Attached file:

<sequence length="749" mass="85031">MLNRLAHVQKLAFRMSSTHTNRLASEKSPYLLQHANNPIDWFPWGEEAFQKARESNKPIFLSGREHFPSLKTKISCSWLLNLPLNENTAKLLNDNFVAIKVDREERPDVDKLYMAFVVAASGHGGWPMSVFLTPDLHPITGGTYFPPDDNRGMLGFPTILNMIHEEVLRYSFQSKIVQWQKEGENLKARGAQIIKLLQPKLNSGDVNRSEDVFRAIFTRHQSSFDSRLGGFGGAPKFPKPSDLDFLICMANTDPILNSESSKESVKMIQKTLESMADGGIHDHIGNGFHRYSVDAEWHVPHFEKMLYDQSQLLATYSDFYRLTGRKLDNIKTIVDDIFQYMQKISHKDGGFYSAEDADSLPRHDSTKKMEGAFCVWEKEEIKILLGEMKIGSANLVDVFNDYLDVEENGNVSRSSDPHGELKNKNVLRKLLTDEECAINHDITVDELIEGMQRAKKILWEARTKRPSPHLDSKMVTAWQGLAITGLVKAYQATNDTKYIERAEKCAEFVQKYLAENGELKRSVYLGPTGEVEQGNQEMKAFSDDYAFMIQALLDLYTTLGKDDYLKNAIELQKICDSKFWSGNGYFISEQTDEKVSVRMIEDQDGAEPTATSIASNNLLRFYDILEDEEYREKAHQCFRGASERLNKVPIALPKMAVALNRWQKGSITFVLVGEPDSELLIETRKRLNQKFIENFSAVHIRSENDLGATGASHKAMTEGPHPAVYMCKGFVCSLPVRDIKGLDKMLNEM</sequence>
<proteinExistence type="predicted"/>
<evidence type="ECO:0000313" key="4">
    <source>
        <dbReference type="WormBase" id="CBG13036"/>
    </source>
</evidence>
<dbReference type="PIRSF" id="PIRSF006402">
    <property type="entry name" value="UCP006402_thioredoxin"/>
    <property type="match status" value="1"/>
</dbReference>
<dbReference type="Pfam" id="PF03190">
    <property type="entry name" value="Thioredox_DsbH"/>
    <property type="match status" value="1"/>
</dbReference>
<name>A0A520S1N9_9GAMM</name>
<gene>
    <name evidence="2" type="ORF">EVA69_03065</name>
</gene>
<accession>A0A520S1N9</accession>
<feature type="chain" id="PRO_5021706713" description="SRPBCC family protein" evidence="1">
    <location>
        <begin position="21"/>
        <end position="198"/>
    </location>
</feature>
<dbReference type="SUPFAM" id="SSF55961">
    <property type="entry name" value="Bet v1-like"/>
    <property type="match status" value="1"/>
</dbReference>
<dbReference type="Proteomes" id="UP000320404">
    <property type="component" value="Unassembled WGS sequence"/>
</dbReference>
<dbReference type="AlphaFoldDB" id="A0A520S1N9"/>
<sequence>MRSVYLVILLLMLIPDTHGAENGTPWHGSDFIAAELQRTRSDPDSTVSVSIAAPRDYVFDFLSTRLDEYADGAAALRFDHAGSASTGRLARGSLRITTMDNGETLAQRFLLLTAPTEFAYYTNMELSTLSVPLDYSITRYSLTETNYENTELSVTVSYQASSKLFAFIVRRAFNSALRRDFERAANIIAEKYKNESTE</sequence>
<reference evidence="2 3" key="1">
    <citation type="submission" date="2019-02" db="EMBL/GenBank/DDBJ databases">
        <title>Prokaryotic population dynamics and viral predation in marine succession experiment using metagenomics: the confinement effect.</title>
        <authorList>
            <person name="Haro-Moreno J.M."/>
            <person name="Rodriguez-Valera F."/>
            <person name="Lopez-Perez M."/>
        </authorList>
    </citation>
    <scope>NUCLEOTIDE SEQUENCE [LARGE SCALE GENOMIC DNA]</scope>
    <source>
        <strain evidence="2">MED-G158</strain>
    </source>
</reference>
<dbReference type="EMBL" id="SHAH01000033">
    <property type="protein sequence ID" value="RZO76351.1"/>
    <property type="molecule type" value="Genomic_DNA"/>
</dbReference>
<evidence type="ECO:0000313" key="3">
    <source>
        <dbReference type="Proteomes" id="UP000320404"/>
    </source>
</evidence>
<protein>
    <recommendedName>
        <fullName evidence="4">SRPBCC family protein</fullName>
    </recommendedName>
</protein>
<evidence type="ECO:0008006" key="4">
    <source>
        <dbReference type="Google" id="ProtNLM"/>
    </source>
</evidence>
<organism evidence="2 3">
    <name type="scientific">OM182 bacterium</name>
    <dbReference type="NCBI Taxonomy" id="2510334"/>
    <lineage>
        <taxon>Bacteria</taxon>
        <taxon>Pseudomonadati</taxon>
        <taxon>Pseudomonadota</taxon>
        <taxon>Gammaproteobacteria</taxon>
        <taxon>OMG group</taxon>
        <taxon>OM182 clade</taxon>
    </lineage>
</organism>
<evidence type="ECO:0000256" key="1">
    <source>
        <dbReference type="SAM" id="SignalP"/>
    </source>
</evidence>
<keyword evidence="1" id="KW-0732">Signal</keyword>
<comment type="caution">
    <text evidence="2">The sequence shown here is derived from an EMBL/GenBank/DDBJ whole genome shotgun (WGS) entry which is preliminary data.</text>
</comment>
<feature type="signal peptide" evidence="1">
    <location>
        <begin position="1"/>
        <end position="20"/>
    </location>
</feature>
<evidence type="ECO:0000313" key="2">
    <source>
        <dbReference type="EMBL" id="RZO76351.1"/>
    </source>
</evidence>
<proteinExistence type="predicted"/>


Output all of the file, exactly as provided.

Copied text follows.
<sequence length="749" mass="85031">MLNRLAHVQKLAFRMSSTHTNRLASEKSPYLLQHANNPIDWFPWGEEAFQKARESNKPIFLSGREHFPSLKTKISCSWLLNLPLNENTAKLLNDNFVAIKVDREERPDVDKLYMAFVVAASGHGGWPMSVFLTPDLHPITGGTYFPPDDNRGMLGFPTILNMIHEEVLRYSFQSKIVQWQKEGENLKARGAQIIKLLQPKLNSGDVNRSEDVFRAIFTRHQSSFDSRLGGFGGAPKFPKPSDLDFLICMANTDPILNSESSKESVKMIQKTLESMADGGIHDHIGNGFHRYSVDAEWHVPHFEKMLYDQSQLLATYSDFYRLTGRKLDNIKTIVDDIFQYMQKISHKDGGFYSAEDADSLPRHDSTKKMEGAFCVWEKEEIKILLGEMKIGSANLVDVFNDYLDVEENGNVSRSSDPHGELKNKNVLRKLLTDEECAINHDITVDELIEGMQRAKKILWEARTKRPSPHLDSKMVTAWQGLAITGLVKAYQATNDTKYIERAEKCAEFVQKYLAENGELKRSVYLGPTGEVEQGNQEMKAFSDDYAFMIQALLDLYTTLGKDDYLKNAIELQKICDSKFWSGNGYFISEQTDEKVSVRMIEDQDGAEPTATSIASNNLLRFYDILEDEEYREKAHQCFRGASERLNKVPIALPKMAVALNRWQKGSITFVLVGEPDSELLIETRKRLNQKFIENFSAVHIRSENDLGATGASHKAMTEGPHPAVYMCKGFVCSLPVRDIKGLDKMLNEM</sequence>
<proteinExistence type="predicted"/>
<evidence type="ECO:0000313" key="4">
    <source>
        <dbReference type="WormBase" id="CBG13036"/>
    </source>
</evidence>
<dbReference type="PIRSF" id="PIRSF006402">
    <property type="entry name" value="UCP006402_thioredoxin"/>
    <property type="match status" value="1"/>
</dbReference>
<dbReference type="Pfam" id="PF03190">
    <property type="entry name" value="Thioredox_DsbH"/>
    <property type="match status" value="1"/>
</dbReference>
<name>A0A520S1N9_9GAMM</name>
<gene>
    <name evidence="2" type="ORF">EVA69_03065</name>
</gene>
<accession>A0A520S1N9</accession>
<feature type="chain" id="PRO_5021706713" description="SRPBCC family protein" evidence="1">
    <location>
        <begin position="21"/>
        <end position="198"/>
    </location>
</feature>
<dbReference type="SUPFAM" id="SSF55961">
    <property type="entry name" value="Bet v1-like"/>
    <property type="match status" value="1"/>
</dbReference>
<dbReference type="Proteomes" id="UP000320404">
    <property type="component" value="Unassembled WGS sequence"/>
</dbReference>
<dbReference type="AlphaFoldDB" id="A0A520S1N9"/>
<sequence>MRSVYLVILLLMLIPDTHGAENGTPWHGSDFIAAELQRTRSDPDSTVSVSIAAPRDYVFDFLSTRLDEYADGAAALRFDHAGSASTGRLARGSLRITTMDNGETLAQRFLLLTAPTEFAYYTNMELSTLSVPLDYSITRYSLTETNYENTELSVTVSYQASSKLFAFIVRRAFNSALRRDFERAANIIAEKYKNESTE</sequence>
<reference evidence="2 3" key="1">
    <citation type="submission" date="2019-02" db="EMBL/GenBank/DDBJ databases">
        <title>Prokaryotic population dynamics and viral predation in marine succession experiment using metagenomics: the confinement effect.</title>
        <authorList>
            <person name="Haro-Moreno J.M."/>
            <person name="Rodriguez-Valera F."/>
            <person name="Lopez-Perez M."/>
        </authorList>
    </citation>
    <scope>NUCLEOTIDE SEQUENCE [LARGE SCALE GENOMIC DNA]</scope>
    <source>
        <strain evidence="2">MED-G158</strain>
    </source>
</reference>
<dbReference type="EMBL" id="SHAH01000033">
    <property type="protein sequence ID" value="RZO76351.1"/>
    <property type="molecule type" value="Genomic_DNA"/>
</dbReference>
<evidence type="ECO:0000313" key="3">
    <source>
        <dbReference type="Proteomes" id="UP000320404"/>
    </source>
</evidence>
<protein>
    <recommendedName>
        <fullName evidence="4">SRPBCC family protein</fullName>
    </recommendedName>
</protein>
<evidence type="ECO:0008006" key="4">
    <source>
        <dbReference type="Google" id="ProtNLM"/>
    </source>
</evidence>
<organism evidence="2 3">
    <name type="scientific">OM182 bacterium</name>
    <dbReference type="NCBI Taxonomy" id="2510334"/>
    <lineage>
        <taxon>Bacteria</taxon>
        <taxon>Pseudomonadati</taxon>
        <taxon>Pseudomonadota</taxon>
        <taxon>Gammaproteobacteria</taxon>
        <taxon>OMG group</taxon>
        <taxon>OM182 clade</taxon>
    </lineage>
</organism>
<evidence type="ECO:0000256" key="1">
    <source>
        <dbReference type="SAM" id="SignalP"/>
    </source>
</evidence>
<keyword evidence="1" id="KW-0732">Signal</keyword>
<comment type="caution">
    <text evidence="2">The sequence shown here is derived from an EMBL/GenBank/DDBJ whole genome shotgun (WGS) entry which is preliminary data.</text>
</comment>
<feature type="signal peptide" evidence="1">
    <location>
        <begin position="1"/>
        <end position="20"/>
    </location>
</feature>
<evidence type="ECO:0000313" key="2">
    <source>
        <dbReference type="EMBL" id="RZO76351.1"/>
    </source>
</evidence>
<proteinExistence type="predicted"/>